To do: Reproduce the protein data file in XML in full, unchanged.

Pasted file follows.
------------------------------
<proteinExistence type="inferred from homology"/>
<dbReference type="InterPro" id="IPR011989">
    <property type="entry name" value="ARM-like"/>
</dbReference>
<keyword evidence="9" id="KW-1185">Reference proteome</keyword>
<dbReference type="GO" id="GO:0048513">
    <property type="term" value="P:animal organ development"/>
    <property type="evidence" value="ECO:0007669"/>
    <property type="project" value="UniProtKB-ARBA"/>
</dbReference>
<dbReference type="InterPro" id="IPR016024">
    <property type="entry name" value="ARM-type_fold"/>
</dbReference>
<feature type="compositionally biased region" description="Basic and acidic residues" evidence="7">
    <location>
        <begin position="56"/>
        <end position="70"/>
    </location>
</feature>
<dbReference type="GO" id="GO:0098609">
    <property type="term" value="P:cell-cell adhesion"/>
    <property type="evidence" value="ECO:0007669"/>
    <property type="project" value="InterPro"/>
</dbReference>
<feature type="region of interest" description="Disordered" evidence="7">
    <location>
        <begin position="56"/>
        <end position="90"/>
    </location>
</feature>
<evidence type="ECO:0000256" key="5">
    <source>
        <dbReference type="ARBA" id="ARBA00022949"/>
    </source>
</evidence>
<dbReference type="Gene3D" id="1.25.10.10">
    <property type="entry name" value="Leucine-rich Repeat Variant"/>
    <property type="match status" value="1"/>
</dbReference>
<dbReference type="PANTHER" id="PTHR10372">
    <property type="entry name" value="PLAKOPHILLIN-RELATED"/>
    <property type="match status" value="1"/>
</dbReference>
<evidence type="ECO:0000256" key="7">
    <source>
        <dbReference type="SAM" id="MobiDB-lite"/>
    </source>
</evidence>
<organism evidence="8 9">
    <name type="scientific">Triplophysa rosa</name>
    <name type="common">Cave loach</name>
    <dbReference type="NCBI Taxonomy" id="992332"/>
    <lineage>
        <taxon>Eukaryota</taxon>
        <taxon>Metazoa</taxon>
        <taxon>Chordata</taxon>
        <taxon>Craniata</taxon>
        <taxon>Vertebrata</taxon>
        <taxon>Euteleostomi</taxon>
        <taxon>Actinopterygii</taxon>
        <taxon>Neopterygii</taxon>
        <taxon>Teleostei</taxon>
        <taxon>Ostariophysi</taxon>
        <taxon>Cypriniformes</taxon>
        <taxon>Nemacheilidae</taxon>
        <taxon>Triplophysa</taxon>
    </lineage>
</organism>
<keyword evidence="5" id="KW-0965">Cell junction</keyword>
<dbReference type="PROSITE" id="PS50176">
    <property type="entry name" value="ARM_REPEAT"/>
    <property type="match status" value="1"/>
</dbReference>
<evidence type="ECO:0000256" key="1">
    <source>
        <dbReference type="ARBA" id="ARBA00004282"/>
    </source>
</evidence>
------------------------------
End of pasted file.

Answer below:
<proteinExistence type="inferred from homology"/>
<dbReference type="InterPro" id="IPR011989">
    <property type="entry name" value="ARM-like"/>
</dbReference>
<keyword evidence="9" id="KW-1185">Reference proteome</keyword>
<dbReference type="GO" id="GO:0048513">
    <property type="term" value="P:animal organ development"/>
    <property type="evidence" value="ECO:0007669"/>
    <property type="project" value="UniProtKB-ARBA"/>
</dbReference>
<dbReference type="InterPro" id="IPR016024">
    <property type="entry name" value="ARM-type_fold"/>
</dbReference>
<feature type="compositionally biased region" description="Basic and acidic residues" evidence="7">
    <location>
        <begin position="56"/>
        <end position="70"/>
    </location>
</feature>
<dbReference type="GO" id="GO:0098609">
    <property type="term" value="P:cell-cell adhesion"/>
    <property type="evidence" value="ECO:0007669"/>
    <property type="project" value="InterPro"/>
</dbReference>
<feature type="region of interest" description="Disordered" evidence="7">
    <location>
        <begin position="56"/>
        <end position="90"/>
    </location>
</feature>
<evidence type="ECO:0000256" key="5">
    <source>
        <dbReference type="ARBA" id="ARBA00022949"/>
    </source>
</evidence>
<dbReference type="Gene3D" id="1.25.10.10">
    <property type="entry name" value="Leucine-rich Repeat Variant"/>
    <property type="match status" value="1"/>
</dbReference>
<dbReference type="PANTHER" id="PTHR10372">
    <property type="entry name" value="PLAKOPHILLIN-RELATED"/>
    <property type="match status" value="1"/>
</dbReference>
<evidence type="ECO:0000256" key="7">
    <source>
        <dbReference type="SAM" id="MobiDB-lite"/>
    </source>
</evidence>
<organism evidence="8 9">
    <name type="scientific">Triplophysa rosa</name>
    <name type="common">Cave loach</name>
    <dbReference type="NCBI Taxonomy" id="992332"/>
    <lineage>
        <taxon>Eukaryota</taxon>
        <taxon>Metazoa</taxon>
        <taxon>Chordata</taxon>
        <taxon>Craniata</taxon>
        <taxon>Vertebrata</taxon>
        <taxon>Euteleostomi</taxon>
        <taxon>Actinopterygii</taxon>
        <taxon>Neopterygii</taxon>
        <taxon>Teleostei</taxon>
        <taxon>Ostariophysi</taxon>
        <taxon>Cypriniformes</taxon>
        <taxon>Nemacheilidae</taxon>
        <taxon>Triplophysa</taxon>
    </lineage>
</organism>
<keyword evidence="5" id="KW-0965">Cell junction</keyword>
<dbReference type="PROSITE" id="PS50176">
    <property type="entry name" value="ARM_REPEAT"/>
    <property type="match status" value="1"/>
</dbReference>
<evidence type="ECO:0000256" key="1">
    <source>
        <dbReference type="ARBA" id="ARBA00004282"/>
    </source>
</evidence>